Casinos Should Win Guests' Hearts in Big Way and Turn Them Into Advocates for the Property

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Casinos that want to succeed - perhaps even survive - must learn to win their guests' hearts in a big way and turn them into advocates.

Casinos that want to succeed - perhaps even survive - must learn to win their guests' hearts in a big way and turn them into advocates, according to Robinson & Associates, Inc., a gaming industry consulting firm.    

"It seems that just about every industry except gaming is emphasizing the creation of customer advocates," says Martin R. Baird, chief executive officer of Annapolis, Maryland-based Robinson & Associates. "Major corporations with highly recognizable names have created a huge customer base which is not just loyal. It is, in fact, the unpaid sales force for the company."

Baird suggests casinos consider the following tips about the importance of guest advocates.

Tip No. 1. Advocates engage in a positive form of risk. "Guest advocates risk their own personal reputation by endorsing their favorite casino," Baird says. "They recommend the casino to friends, associates and relatives."

Tip No. 2. Advocates create repeat business. "Guest advocates return to play again and again," Baird says. "And when they are at the casino, they stay and play longer than other guests."

Tip No. 3. Advocates can create new business. "By spreading positive word-of-mouth advertising about a casino, guest advocates encourage others to give the casino a try and that possibly generates new business," Baird notes.

Tip No. 4. Measuring advocates is a sound business practice. "If a casino provides guests with a wonderful gaming experience through outstanding service and other means and then senior management measures the degree to which the property has guest advocates and expresses it in terms of an index, the management team a valuable tool," Baird explains. "The more advocates the casino has, the more successful it will be. The higher the index, the more advocates there are and the casino can take steps to push the index ever higher."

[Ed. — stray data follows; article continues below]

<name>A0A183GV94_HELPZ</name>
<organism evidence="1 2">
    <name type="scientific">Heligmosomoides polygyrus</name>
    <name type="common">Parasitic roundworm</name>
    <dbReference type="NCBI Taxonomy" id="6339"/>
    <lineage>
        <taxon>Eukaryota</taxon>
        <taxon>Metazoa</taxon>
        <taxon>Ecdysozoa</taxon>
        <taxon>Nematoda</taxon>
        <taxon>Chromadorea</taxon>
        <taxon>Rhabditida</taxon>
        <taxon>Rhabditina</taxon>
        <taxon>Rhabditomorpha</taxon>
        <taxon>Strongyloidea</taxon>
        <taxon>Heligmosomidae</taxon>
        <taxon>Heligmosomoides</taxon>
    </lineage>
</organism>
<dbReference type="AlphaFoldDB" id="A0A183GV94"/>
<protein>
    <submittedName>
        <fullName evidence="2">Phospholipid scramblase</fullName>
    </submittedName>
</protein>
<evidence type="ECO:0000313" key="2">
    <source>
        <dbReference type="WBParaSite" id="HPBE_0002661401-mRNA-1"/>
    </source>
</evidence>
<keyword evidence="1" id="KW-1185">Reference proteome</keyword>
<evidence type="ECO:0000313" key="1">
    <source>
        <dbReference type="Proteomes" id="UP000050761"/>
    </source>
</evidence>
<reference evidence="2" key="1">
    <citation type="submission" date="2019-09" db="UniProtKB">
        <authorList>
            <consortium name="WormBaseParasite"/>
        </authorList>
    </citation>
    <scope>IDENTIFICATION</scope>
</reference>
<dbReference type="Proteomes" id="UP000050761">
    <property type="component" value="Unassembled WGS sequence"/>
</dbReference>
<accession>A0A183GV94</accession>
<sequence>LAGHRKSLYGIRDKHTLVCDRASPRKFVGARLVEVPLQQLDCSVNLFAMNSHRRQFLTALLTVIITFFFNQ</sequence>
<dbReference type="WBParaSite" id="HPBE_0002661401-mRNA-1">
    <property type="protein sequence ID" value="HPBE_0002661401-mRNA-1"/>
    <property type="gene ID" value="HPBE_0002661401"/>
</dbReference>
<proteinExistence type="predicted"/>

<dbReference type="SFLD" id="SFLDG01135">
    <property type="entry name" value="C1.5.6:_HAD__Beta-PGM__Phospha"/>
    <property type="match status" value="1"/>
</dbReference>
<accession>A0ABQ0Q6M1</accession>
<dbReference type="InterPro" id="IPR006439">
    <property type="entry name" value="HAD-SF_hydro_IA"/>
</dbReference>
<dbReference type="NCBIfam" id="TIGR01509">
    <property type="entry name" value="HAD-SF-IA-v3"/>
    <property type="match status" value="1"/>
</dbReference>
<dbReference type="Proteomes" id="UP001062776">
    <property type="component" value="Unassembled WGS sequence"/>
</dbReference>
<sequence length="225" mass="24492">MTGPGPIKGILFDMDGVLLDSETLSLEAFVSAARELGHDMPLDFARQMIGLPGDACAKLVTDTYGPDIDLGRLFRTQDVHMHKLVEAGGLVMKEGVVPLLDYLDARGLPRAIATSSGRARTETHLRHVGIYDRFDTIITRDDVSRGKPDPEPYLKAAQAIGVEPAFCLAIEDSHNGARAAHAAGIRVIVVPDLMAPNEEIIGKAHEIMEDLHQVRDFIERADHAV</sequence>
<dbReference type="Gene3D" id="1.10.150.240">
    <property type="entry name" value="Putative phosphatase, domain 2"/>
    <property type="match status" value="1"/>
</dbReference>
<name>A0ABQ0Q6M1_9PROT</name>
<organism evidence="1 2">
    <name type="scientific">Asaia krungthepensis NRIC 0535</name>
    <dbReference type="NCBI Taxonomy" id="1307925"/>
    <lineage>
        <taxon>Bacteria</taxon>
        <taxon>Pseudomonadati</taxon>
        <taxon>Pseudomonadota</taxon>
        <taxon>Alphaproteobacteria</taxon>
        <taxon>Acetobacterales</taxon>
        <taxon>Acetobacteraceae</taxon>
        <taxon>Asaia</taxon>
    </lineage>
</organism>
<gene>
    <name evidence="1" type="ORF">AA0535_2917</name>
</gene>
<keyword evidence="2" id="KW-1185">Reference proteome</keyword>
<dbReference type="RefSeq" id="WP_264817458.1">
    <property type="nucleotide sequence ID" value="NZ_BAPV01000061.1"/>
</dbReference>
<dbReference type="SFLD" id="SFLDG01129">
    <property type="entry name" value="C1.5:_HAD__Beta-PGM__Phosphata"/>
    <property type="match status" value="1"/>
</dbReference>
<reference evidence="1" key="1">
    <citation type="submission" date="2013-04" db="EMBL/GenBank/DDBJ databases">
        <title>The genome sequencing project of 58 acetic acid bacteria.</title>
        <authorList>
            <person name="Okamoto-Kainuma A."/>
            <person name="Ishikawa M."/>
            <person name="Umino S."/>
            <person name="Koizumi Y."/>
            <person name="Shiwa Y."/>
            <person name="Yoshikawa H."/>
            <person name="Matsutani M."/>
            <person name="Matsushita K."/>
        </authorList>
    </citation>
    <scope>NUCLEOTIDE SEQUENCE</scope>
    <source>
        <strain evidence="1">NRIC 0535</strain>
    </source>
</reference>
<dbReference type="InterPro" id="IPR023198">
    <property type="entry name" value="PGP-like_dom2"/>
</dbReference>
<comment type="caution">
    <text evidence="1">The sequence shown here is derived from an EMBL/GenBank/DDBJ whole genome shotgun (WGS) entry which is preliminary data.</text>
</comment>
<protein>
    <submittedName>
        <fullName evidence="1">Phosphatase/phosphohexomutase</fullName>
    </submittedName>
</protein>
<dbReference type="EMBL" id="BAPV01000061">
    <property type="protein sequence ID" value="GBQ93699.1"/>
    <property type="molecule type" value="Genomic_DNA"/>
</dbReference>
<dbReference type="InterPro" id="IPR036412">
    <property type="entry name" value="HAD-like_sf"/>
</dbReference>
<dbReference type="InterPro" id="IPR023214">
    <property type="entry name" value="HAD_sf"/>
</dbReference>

Tip No. 5. A customer-centric model is the key. "Casinos should follow a customer-centric model, just like any other service industry," Baird notes. "The ultimate goal should be to make an advocate of every guest who walks through the door. Although the index described in tip four is not a marketing tool, the casino should strive to turn guests into 'marketers' for the property."

Tip No. 6. Advocacy and the index are easy to communicate internally. "Employees are the people who make it all happen," Baird says. "Once advocacy and the index are understood, all anyone has to do is track the index over time to know where the casino stands. The higher the index goes the better."

Robinson & Associates, Inc., is a global customer service consulting firm for the gaming industry. It helps casinos determine their Advocate Index, a number that indicates the extent to which properties have guests who are willing to be advocates. The company then implements its Advocate Development System in combination with the proven methodology of Advocate Index and best business practices to help casinos create more guest advocates and chart a course for growth and profitability. Robinson & Associates may be reached by phone at 480-991-6420 or via its Web sites at http://www.advocatedevelopmentsystem.com and http://www.casinocustomerservice.com.

Robinson & Associates is a member of the Casino Management Association and an associate member of the National Indian Gaming Association.

Contact:

Martin R. Baird

Robinson & Associates, Inc.

http://www.advocatedevelopmentsystem
http://www.casinocustomerservice.com
480-991-6420

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Martin R. Baird
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